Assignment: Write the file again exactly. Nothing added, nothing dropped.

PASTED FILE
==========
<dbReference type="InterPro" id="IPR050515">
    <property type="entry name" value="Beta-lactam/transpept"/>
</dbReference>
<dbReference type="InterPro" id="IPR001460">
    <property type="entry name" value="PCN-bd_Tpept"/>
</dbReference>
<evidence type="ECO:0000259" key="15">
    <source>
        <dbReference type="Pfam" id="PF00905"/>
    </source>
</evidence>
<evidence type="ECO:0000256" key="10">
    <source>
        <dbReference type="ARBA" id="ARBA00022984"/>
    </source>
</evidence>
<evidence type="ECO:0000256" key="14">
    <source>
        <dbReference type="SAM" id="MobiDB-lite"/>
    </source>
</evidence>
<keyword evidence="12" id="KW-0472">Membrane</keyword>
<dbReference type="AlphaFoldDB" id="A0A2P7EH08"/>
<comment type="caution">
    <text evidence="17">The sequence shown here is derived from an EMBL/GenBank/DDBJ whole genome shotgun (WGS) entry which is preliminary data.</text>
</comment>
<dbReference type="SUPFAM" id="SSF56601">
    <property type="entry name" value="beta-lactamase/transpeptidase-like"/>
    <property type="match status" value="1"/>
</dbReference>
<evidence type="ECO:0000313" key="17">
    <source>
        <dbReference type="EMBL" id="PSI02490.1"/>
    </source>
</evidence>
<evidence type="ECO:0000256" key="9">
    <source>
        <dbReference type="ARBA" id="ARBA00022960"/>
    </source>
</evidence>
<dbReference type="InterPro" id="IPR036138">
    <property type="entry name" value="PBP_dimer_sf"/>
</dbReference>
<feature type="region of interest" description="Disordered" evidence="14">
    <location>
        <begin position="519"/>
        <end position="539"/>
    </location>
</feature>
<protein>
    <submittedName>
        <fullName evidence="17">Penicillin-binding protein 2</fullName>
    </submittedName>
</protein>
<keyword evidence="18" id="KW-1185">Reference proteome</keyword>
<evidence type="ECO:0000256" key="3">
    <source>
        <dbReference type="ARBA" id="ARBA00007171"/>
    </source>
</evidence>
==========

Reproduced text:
<dbReference type="InterPro" id="IPR050515">
    <property type="entry name" value="Beta-lactam/transpept"/>
</dbReference>
<dbReference type="InterPro" id="IPR001460">
    <property type="entry name" value="PCN-bd_Tpept"/>
</dbReference>
<evidence type="ECO:0000259" key="15">
    <source>
        <dbReference type="Pfam" id="PF00905"/>
    </source>
</evidence>
<evidence type="ECO:0000256" key="10">
    <source>
        <dbReference type="ARBA" id="ARBA00022984"/>
    </source>
</evidence>
<evidence type="ECO:0000256" key="14">
    <source>
        <dbReference type="SAM" id="MobiDB-lite"/>
    </source>
</evidence>
<keyword evidence="12" id="KW-0472">Membrane</keyword>
<dbReference type="AlphaFoldDB" id="A0A2P7EH08"/>
<comment type="caution">
    <text evidence="17">The sequence shown here is derived from an EMBL/GenBank/DDBJ whole genome shotgun (WGS) entry which is preliminary data.</text>
</comment>
<dbReference type="SUPFAM" id="SSF56601">
    <property type="entry name" value="beta-lactamase/transpeptidase-like"/>
    <property type="match status" value="1"/>
</dbReference>
<evidence type="ECO:0000313" key="17">
    <source>
        <dbReference type="EMBL" id="PSI02490.1"/>
    </source>
</evidence>
<evidence type="ECO:0000256" key="9">
    <source>
        <dbReference type="ARBA" id="ARBA00022960"/>
    </source>
</evidence>
<dbReference type="InterPro" id="IPR036138">
    <property type="entry name" value="PBP_dimer_sf"/>
</dbReference>
<feature type="region of interest" description="Disordered" evidence="14">
    <location>
        <begin position="519"/>
        <end position="539"/>
    </location>
</feature>
<protein>
    <submittedName>
        <fullName evidence="17">Penicillin-binding protein 2</fullName>
    </submittedName>
</protein>
<keyword evidence="18" id="KW-1185">Reference proteome</keyword>
<evidence type="ECO:0000256" key="3">
    <source>
        <dbReference type="ARBA" id="ARBA00007171"/>
    </source>
</evidence>